I pickled these runner beans last summer when I was finding the harvest too long and the days too short for constant chutney making. The post got buried in my drafts as I moved on to the next vegetable glut to solve. A year later I can happily confirm that these are definitely worth making if you have runner beans coming out of your ears (they got a universal thumbs up at the plot barbie last week). I used a large pickling vinegar jar to keep my beans whole (ideal for those days when you just fancy something sour to nibble) and adjusted the ingredients according to the weight of beans that fit into my jar. Last summer I could have told you how many beans that was but that handy scribble and the making-of photos disappeared long ago!
to make pickled runner beans
1kg of runner beans
300ml cider or white wine vinegar
300g granulated sugar
1 tsp ground allspice (I used whole berries as well)
1 tsp coarsely ground black pepper (as you can see I used whole peppercorns)
6 juniper berries (optional – can’t recall if I did or not)
- Trim the ends off the runner beans (no need to string if their young and tender). Cut the beans into lengths about 5mm less than the height of the jar you are using.
- Bring a pan of lightly salted water to the boil. Add the beans and cook until tender (about 5-8 minutes)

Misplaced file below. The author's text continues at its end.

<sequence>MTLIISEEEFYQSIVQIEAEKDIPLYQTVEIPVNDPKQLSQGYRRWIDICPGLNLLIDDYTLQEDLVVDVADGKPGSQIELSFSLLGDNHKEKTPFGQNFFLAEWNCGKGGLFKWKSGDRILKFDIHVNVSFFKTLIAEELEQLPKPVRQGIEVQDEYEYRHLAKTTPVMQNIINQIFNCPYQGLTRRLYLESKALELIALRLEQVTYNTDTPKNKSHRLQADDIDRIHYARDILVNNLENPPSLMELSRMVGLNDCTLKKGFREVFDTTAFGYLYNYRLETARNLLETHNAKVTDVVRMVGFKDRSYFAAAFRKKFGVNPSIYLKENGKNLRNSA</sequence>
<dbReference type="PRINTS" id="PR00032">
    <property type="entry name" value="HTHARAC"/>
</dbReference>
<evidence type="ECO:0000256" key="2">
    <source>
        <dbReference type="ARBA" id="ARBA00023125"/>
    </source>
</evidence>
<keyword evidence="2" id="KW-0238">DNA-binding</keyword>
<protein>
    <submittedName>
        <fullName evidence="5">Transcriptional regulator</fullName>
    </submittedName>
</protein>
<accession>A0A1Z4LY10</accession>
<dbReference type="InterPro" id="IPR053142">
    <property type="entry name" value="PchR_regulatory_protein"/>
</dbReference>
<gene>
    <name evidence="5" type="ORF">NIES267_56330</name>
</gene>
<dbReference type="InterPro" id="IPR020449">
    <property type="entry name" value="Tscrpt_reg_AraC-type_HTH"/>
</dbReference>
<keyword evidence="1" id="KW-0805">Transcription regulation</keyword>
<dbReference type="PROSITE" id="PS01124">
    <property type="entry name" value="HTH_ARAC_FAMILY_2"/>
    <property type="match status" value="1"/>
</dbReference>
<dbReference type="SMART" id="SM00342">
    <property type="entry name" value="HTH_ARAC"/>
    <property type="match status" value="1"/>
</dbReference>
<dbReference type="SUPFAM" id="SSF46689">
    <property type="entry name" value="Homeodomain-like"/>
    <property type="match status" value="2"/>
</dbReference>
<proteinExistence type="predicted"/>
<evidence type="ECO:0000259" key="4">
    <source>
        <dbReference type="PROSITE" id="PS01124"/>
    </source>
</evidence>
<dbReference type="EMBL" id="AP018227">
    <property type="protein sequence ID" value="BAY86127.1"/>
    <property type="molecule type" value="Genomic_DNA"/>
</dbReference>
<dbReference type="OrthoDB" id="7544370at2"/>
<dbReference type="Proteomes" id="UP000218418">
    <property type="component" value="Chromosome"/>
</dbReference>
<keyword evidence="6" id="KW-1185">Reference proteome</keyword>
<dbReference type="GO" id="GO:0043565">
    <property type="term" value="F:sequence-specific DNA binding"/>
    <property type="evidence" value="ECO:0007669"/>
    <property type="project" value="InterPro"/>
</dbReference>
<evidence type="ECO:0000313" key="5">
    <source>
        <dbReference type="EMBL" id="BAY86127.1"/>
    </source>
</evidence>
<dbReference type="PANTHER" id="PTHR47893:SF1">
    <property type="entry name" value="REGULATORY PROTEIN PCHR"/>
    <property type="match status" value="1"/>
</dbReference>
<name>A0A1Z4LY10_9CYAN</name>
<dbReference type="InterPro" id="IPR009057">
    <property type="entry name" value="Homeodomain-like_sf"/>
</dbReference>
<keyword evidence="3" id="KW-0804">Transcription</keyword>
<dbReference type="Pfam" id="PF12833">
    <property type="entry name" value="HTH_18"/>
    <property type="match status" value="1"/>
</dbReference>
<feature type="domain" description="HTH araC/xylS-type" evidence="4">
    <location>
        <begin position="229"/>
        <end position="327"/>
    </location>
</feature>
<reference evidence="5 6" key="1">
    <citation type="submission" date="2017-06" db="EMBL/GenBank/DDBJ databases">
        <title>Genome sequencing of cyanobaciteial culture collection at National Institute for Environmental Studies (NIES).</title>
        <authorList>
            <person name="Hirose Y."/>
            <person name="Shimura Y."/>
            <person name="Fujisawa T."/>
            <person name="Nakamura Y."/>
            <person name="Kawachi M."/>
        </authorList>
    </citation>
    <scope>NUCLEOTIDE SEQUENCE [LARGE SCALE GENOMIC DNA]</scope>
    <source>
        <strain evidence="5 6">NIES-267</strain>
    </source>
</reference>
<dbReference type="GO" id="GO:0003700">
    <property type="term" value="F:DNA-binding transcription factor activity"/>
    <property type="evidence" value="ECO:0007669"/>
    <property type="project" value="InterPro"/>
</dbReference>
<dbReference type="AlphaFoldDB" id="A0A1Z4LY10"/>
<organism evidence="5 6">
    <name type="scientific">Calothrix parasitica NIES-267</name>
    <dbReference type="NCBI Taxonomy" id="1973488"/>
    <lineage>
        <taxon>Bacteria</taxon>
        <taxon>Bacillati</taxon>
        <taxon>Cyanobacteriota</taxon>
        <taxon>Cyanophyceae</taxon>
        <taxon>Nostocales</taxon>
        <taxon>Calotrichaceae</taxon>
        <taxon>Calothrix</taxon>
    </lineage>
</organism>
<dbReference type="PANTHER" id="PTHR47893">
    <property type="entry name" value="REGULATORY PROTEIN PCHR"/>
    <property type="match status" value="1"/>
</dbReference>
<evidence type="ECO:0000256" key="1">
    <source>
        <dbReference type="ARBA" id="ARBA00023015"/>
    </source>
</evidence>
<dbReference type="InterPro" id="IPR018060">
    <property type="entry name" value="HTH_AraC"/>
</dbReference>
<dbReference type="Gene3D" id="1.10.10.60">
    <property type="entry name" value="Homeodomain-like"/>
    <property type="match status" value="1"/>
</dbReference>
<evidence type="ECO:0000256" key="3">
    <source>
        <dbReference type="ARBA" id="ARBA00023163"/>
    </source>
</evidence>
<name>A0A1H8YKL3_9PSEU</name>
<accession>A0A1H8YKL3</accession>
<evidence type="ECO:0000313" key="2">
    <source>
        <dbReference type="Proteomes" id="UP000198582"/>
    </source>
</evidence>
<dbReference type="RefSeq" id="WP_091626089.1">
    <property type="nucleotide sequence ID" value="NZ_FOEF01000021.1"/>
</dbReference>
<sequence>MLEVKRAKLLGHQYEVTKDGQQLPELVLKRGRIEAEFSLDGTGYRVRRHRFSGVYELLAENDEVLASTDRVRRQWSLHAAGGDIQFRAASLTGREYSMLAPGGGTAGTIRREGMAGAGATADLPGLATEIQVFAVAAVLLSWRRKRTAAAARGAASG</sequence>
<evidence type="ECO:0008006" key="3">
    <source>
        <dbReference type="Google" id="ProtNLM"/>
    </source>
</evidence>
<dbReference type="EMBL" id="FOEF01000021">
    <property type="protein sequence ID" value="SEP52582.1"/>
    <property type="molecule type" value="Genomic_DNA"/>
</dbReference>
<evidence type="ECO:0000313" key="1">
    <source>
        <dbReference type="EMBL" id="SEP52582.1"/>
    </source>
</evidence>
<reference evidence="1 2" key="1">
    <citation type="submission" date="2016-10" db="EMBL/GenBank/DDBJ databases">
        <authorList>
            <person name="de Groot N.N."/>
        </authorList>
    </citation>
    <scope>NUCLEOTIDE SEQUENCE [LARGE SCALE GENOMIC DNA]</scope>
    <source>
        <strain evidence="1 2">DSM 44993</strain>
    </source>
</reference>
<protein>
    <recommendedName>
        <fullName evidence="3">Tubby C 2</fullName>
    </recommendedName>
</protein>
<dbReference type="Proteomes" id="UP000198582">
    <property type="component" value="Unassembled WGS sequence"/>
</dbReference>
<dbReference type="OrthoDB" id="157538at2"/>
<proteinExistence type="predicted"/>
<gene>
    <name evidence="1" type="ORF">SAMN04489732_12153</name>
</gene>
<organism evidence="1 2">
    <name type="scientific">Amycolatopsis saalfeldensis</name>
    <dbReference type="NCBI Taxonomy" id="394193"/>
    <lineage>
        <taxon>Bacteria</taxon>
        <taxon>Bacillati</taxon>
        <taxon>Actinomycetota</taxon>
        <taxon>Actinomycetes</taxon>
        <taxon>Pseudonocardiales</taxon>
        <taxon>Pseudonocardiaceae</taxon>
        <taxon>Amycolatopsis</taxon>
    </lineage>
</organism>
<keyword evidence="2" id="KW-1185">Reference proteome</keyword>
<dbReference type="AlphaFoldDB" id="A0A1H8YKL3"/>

- Meanwhile put all the other ingredients in a pan and stir over a low heat until the sugar dissolves. Then boil for couple of minutes. Drain the beans, add immediately to the spiced vinegar and simmer for 4-5 minutes.
- Strain the vinegar mixture into a small saucepan. Pack the beans upright into warm, sterilised jars. Return the spiced vinegar to the boil then pour over the tightly packed beans. Cap immediately with vinegar proof lids.
- Store in a cool, dark place and leave for several weeks to allow the pickle to mature.
If you still have runner beans to use up after trying this recipe you might like my runner bean chutney post.
This year: At the weekend I made piccalilli for the first time and was inspired by the simplicity and crunch of dry-brining veggies. I’d like to try that process with this recipe when I pickle my runner beans this year because cooking them produced a disappointingly grey-green floppy pickled result. The taste was great though and all the better for having waited so long to try them.